Should the need arise for you to store your motor for any period of time, do you know how to do it properly so as not to damage your expensive motor? How do you know if your motor is ready to be re-installed after storage? Should you store your motor near a railway or on a construction site? These are just a few of the questions we will address in the rest of this article.

How Long Should I Store My Motor?

Storing your motor for one month or less is ideal. In order to store your motor for this short period of time, you really only need to protect your motor from weather and keep the winding temperature 10-20oF above the ambient temperature.

If you are going to store your motor for more than one month, there are many more things you need to worry about that will be covered in the rest of this article.

Preparation for Storage

If at all possible choose a clean, dry, warm, indoor space. If you must store your motor outdoors, cover it with a tarp that reaches the ground, but allows enough circulation to prevent condensation. Make sure the motor is out of the way of flooding or other harmful environmental factors.

Before storage, be sure to measure and record the insulation resistance (IR) of the windings. If needed, correct it to a standard temperature before storing the motor, and again just before starting it back up.

Other Considerations to Be Aware of

  • Ambient Vibration: Choose a storage area away from sources of vibration such as railroads, construction, and production floors. If your motor is not rotating, even small vibrations for long periods of time can cause damage to bearings. If your motor must be stored in an area with vibration, be sure to lock the shaft to prevent any movement.
  • Positioning: Store your motor in the same way it is positioned when it is running to prevent movement of fluids to unwanted places.
  • Keep Windings Clean and Dry: Keeping windings clear of condensation is instrumental to preserving the insulation properties. Using approved space heaters is adequate to preserve the windings.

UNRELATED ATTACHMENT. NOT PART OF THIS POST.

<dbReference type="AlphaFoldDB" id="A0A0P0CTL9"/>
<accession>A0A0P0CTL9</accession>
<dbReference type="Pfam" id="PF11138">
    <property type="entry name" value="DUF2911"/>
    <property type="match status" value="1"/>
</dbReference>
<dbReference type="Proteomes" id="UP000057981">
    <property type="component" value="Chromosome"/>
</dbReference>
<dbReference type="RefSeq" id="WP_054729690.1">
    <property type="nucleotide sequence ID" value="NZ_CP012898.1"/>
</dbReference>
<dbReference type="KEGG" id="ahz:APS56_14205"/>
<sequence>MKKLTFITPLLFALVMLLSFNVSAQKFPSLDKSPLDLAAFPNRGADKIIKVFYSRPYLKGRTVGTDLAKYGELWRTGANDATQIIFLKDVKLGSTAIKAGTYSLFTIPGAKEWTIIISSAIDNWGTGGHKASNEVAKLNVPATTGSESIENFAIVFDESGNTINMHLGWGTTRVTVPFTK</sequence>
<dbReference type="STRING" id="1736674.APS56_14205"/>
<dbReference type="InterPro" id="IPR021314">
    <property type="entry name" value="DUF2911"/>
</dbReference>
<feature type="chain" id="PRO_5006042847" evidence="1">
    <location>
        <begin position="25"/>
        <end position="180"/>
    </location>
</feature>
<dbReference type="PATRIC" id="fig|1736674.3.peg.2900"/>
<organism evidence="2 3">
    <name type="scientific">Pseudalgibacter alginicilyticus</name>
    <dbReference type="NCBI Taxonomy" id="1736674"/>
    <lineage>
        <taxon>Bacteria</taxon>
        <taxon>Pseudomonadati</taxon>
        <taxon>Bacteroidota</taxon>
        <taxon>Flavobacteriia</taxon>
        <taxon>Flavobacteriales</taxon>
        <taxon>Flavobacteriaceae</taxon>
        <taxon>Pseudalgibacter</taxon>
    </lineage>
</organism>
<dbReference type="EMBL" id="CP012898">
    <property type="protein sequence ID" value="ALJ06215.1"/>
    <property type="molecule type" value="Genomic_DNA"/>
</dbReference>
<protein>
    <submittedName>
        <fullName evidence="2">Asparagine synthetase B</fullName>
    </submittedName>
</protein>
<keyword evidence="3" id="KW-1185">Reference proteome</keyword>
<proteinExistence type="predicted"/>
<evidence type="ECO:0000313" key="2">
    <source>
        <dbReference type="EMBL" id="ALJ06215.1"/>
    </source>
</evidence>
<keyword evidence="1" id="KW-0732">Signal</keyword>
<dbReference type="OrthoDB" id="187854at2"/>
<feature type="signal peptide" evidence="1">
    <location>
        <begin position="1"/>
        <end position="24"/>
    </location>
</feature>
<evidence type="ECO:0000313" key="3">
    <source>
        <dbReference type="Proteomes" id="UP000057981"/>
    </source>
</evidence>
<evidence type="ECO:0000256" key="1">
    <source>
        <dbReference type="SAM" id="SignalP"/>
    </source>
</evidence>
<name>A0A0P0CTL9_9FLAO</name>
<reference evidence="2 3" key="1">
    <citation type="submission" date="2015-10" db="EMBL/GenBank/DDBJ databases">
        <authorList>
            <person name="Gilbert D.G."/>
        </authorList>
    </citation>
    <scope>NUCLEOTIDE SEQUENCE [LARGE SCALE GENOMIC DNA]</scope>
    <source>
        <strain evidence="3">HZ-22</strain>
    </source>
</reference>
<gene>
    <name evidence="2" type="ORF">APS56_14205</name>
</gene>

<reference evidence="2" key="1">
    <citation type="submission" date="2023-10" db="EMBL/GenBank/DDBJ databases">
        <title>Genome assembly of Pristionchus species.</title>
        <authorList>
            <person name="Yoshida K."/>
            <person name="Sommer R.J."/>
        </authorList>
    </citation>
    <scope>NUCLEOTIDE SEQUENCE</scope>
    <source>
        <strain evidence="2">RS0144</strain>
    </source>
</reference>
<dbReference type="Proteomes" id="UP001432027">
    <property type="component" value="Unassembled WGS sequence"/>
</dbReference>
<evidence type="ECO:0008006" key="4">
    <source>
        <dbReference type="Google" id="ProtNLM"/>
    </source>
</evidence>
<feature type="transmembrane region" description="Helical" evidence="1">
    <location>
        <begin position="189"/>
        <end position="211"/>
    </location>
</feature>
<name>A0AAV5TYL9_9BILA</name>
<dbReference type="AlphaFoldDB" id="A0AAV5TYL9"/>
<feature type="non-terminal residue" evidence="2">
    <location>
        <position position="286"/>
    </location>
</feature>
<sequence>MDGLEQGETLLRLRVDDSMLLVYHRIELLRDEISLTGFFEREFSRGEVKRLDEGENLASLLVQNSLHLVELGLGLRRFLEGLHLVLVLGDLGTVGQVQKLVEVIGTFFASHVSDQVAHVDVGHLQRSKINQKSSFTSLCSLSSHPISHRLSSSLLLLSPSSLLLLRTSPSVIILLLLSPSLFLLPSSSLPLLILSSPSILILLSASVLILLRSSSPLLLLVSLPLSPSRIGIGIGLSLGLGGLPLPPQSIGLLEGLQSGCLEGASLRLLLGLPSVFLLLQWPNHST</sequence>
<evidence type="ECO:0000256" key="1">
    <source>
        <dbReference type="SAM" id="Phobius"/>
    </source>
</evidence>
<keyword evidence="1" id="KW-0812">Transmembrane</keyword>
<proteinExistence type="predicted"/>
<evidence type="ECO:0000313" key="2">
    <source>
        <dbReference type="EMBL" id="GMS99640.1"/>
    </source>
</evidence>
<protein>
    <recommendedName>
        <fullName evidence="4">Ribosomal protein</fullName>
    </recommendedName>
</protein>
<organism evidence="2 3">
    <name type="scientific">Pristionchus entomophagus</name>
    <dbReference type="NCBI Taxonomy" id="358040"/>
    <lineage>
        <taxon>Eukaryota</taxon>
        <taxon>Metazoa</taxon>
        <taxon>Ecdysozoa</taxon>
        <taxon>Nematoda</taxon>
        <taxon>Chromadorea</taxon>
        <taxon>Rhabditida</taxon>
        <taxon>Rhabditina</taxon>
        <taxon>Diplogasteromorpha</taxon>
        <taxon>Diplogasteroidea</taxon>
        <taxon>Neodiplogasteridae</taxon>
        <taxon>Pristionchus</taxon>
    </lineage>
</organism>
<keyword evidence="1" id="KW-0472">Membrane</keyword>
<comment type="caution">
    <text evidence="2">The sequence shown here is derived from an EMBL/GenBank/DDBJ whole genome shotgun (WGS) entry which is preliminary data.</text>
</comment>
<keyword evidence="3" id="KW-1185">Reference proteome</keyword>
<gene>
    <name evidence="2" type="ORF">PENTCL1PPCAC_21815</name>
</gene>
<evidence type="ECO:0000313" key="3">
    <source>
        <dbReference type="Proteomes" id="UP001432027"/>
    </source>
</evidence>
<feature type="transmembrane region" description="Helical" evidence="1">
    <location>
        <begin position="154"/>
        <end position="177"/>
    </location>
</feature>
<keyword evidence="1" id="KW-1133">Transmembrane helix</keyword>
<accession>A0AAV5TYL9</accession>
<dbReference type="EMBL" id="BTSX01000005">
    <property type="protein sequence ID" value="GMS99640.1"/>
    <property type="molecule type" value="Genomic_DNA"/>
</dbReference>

• Pests: Small animals and insects love to find a home in motors. These creatures can clog drain openings or block ventilation that is key to proper motor operation.
  • Protective Coatings: Be sure to coat all surfaces with rust preventive. If your motor is being stored in a damp or humid environment make sure to also coat it with a fungicide.
  • Grease Lubricated Bearings: To prevent corrosion, regrease your bearings just before storage.
  • Oil Lubricated Bearings: Remember to drain the oil before moving the motor.  Forgetting to remove the oil could result in spillage and contamination of the windings.

Periodic Maintenance in Storage

While in storage, your motor still needs maintenance. You can’t just set it and forget it.

  • Monthly: You should inspect oil for evidence of moisture, oxidation or contaminants. Replace the oil whenever contaminants are noted, or at the very least every 12 months.
  • Every 1-3 months: Rotate the shaft several times to make sure a film of lubricant stays on bearing races and journals. This also helps protect from the poor side effects of ambient vibration.
  • Every 2-3 months: Measure IR and compare to your baseline readings before the motor was put in storage.  Adjust as needed.
  • Every 3 months:Inspect grease-lubricated bearings for oxidation, contaminants, and moisture by drawing a sample from the drain. If moisture is present, the bearings have probably sustained rust damage and need to be replaced.
  • Every 5 years: It is a possibility that grease and/or roller bearings need to be replaced. By this time the grease has probably separated or dried out, vibration may have caused damage, and rust may have set in.

Starting Back Up

If your motor has been in storage for more than a few weeks, you need to do a thorough walk through of your motor, inside and out, to ensure proper operation.

  • Inspect and clean the outside of your motor. Make sure there are no leaking fluids, cracks in the housing, or other obvious signs of a problem. Remove any rust inhibitors or fungicides you applied to the motor before storage.
  • Remove the oil in oil lubricated bearings before moving the motor to its new home. Remember to replace the oil again before starting the motor.
  • Inspect bearings for damage, rust, or grease breakdown. Be sure to purge the old grease from the bearings and replace with new grease. If any moisture is present the bearings are most likely rust damaged and need to be replaced.
  • Test the winding’s insulation resistance (IR) and dielectric absorption ratio (DAR) and record the results. Compare to the baseline and correct as needed.
  • Run the motor briefly to listen for unusual noises and to sniff out any unusual odors.  If the motor seems to run normally, allow it to reach full speed before shutting off the power.

If all is looking, sounding, smelling, and performing as it should, you are now ready to run your motor again!

This article was adapted from our Webinar: Getting the Most out of Your Electric Motor

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